Improving Your Bio Terrain 

What is your bio terrain? Essentially, it is the environment of your body. It is the way you eat and live.  It is the decisions you make every day that impact your health and wellness – which can then influence the turning on or off of specific genes that direct so many crucial immune, hormonal and neurological functions ( epigenetics). One of the most important environments is our gut that hosts critically important bacteria known as our microbiome. 70-80% of our immune function is directed and controlled by the gut microbiome. Without a healthy immune system we are susceptible to a vast array of inflammation based diseases – auto immune, neuro -degenerative, cardiovascular, cancer and accelerated aging.

Thanks to functional and ground-breaking medical research and science we are learning  new information on the power of the gut microbiome and how it affects our internal bio terrain. The science proves that we are in fact more microbial than human. As such, we need to understand the crucial role the gut bacteria play and what we can do to bolster its vitality and  maintenance. Our microbiome also communicate with our genes. This discovery further supports the fact that the microbiome are key players in how we live and function. The microbiome take up residence throughout the body – gut, skin and mouth to name a few.

Our internal biology is impacted daily by so many factors – our thoughts and beliefs, the foods we eat, how much we move and the quality of that movement, our sleep, our exposure to chemical and food toxins and metals, the amount of natural sunlight we get, how we manage our stress and the list goes on. We are not static beings. We are ever-changing. As such, our genes and DNA can change expression, the neurology of the brain can be re-mapped and our microbiome can be altered to either support our physiology or lay the groundwork for illness and disease.

Some Interestting Facts:

– The intestinal lining, epidermal layer of the skin and brain all share a crucial similarity – they are all permeable to both important nutrients and unwanted toxins.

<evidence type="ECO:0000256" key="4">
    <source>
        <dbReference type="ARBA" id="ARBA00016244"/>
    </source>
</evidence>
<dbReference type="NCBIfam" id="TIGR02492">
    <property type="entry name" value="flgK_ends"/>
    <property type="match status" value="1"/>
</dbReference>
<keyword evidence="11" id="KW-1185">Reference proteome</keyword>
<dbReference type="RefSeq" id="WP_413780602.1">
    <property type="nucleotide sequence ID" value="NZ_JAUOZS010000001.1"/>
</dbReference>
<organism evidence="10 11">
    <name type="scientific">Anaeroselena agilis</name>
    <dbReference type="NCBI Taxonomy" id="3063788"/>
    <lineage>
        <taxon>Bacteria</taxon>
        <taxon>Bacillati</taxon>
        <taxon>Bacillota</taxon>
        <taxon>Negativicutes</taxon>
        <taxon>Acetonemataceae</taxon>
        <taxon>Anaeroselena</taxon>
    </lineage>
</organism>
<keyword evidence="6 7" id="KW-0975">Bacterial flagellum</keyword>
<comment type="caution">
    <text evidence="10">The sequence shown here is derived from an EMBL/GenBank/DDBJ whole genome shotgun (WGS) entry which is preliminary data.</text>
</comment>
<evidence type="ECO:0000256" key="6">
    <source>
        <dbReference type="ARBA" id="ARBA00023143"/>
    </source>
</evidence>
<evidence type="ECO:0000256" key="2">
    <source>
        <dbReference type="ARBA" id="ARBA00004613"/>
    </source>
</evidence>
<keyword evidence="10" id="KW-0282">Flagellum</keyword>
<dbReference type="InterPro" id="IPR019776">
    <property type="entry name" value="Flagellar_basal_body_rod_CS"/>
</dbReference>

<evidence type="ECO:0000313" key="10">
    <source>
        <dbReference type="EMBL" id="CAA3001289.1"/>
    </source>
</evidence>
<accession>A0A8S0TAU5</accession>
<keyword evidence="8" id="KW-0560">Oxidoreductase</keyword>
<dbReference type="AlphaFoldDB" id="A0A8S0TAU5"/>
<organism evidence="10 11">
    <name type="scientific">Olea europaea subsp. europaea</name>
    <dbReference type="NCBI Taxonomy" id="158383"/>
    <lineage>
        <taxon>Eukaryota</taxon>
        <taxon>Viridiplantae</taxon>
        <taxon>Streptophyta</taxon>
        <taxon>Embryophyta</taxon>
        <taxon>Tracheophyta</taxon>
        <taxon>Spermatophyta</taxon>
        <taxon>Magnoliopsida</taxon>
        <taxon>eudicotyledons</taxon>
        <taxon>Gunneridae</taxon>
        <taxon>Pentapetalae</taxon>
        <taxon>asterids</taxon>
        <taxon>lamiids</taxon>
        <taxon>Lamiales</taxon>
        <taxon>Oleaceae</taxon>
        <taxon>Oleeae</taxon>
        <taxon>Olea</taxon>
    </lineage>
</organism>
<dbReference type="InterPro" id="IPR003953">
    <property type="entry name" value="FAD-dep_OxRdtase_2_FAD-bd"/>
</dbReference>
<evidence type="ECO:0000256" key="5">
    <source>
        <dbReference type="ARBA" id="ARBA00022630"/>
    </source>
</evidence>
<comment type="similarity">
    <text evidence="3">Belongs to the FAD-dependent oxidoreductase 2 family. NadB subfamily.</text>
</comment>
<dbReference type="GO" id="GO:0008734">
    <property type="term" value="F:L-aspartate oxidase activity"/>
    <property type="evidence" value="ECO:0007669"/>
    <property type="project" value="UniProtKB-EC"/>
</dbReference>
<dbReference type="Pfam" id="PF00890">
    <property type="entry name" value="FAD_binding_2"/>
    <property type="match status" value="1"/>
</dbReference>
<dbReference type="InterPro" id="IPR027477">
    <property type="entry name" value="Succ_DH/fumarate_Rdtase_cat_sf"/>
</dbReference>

– Food is either supportive medicine or is harmful and robs the body of energy and life.

– Sauerkraut is a natural antibiotic that ferments to produce lactic acid which is toxic to pathogenic bacteria.

– Conventional lotions, soaps, toothpaste are toxic to the body and destroy the microbiome in the skin and mouth.

– Avoid commercial  toothpaste ( they contain SLS  and Triclosan which are both toxic and kill microbiome and hydrated silica – a whitener that damages  tooth  enamel).

– Sodium fluoride is a hormone disrupter, it destroys microbiome, inactivates enzymes, disrupt immune function and causes genetic damage.

– Your skin reacts to toxins and pathogens much like the gut does. You get dysbiosis and leaky epidermal problems where the toxins/ chemicals penetrate the skin and create a pro-inflammatory response. The response can vary from  a topical reaction  to a more complex inflammatory reaction that triggers allergies, etc. 

– The epidermal barrier of the skin is very similar to the intestinal barrier in the gut. Interestingly, so is the brain. 

– Your microbes in your skin talk to your immune system – they protect the epidermal area from UV radiation. 

 – Essentail oils like Frankensense, mrryh, peppermint, clove, orange, cinnamon, lemon and eucalyptus kill pathogenic cells and bacteria. They are great anti inflammatories – also help with respiration and some have anti oxidant properties ( Ex: Clove ). Lavender is a great sleep aid!

– Your moods are largely controlled by serotonin levels which are predominantly found in the gut. Happy gut function = happy moods!


 Antibiotic use can be devastating to the gut microbiome. It can break down the intestinal lining that precedes leaky gut. It is especially damaging in utero or with children that shut down critical microbiome that is vital to strong immune protection. Antibiotics are found in food and drugs.